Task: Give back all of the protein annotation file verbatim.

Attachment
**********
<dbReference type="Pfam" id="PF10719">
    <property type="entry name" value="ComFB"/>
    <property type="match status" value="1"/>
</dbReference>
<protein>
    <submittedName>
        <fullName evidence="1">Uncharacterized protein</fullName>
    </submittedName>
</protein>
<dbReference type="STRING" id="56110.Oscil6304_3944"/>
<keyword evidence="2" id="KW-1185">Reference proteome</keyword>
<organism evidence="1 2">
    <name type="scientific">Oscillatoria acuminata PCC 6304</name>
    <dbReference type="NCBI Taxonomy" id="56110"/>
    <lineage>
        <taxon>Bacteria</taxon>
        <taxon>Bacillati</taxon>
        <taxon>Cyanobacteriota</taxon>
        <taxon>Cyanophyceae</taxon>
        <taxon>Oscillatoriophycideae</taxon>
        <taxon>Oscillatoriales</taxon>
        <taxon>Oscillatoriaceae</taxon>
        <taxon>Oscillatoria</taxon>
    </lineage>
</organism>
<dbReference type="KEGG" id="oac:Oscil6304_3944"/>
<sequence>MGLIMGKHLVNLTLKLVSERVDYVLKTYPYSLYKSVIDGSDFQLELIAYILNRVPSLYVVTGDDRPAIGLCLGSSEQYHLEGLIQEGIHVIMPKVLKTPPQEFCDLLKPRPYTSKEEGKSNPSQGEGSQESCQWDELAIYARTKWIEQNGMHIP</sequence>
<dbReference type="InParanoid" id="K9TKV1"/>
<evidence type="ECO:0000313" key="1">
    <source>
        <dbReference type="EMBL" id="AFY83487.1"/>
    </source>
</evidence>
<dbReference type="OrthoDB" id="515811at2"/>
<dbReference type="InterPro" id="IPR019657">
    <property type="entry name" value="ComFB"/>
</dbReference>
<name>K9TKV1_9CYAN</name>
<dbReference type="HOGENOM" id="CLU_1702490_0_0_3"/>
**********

<dbReference type="Pfam" id="PF10719">
    <property type="entry name" value="ComFB"/>
    <property type="match status" value="1"/>
</dbReference>
<protein>
    <submittedName>
        <fullName evidence="1">Uncharacterized protein</fullName>
    </submittedName>
</protein>
<dbReference type="STRING" id="56110.Oscil6304_3944"/>
<keyword evidence="2" id="KW-1185">Reference proteome</keyword>
<organism evidence="1 2">
    <name type="scientific">Oscillatoria acuminata PCC 6304</name>
    <dbReference type="NCBI Taxonomy" id="56110"/>
    <lineage>
        <taxon>Bacteria</taxon>
        <taxon>Bacillati</taxon>
        <taxon>Cyanobacteriota</taxon>
        <taxon>Cyanophyceae</taxon>
        <taxon>Oscillatoriophycideae</taxon>
        <taxon>Oscillatoriales</taxon>
        <taxon>Oscillatoriaceae</taxon>
        <taxon>Oscillatoria</taxon>
    </lineage>
</organism>
<dbReference type="KEGG" id="oac:Oscil6304_3944"/>
<sequence>MGLIMGKHLVNLTLKLVSERVDYVLKTYPYSLYKSVIDGSDFQLELIAYILNRVPSLYVVTGDDRPAIGLCLGSSEQYHLEGLIQEGIHVIMPKVLKTPPQEFCDLLKPRPYTSKEEGKSNPSQGEGSQESCQWDELAIYARTKWIEQNGMHIP</sequence>
<dbReference type="InParanoid" id="K9TKV1"/>
<evidence type="ECO:0000313" key="1">
    <source>
        <dbReference type="EMBL" id="AFY83487.1"/>
    </source>
</evidence>
<dbReference type="OrthoDB" id="515811at2"/>
<dbReference type="InterPro" id="IPR019657">
    <property type="entry name" value="ComFB"/>
</dbReference>
<name>K9TKV1_9CYAN</name>
<dbReference type="HOGENOM" id="CLU_1702490_0_0_3"/>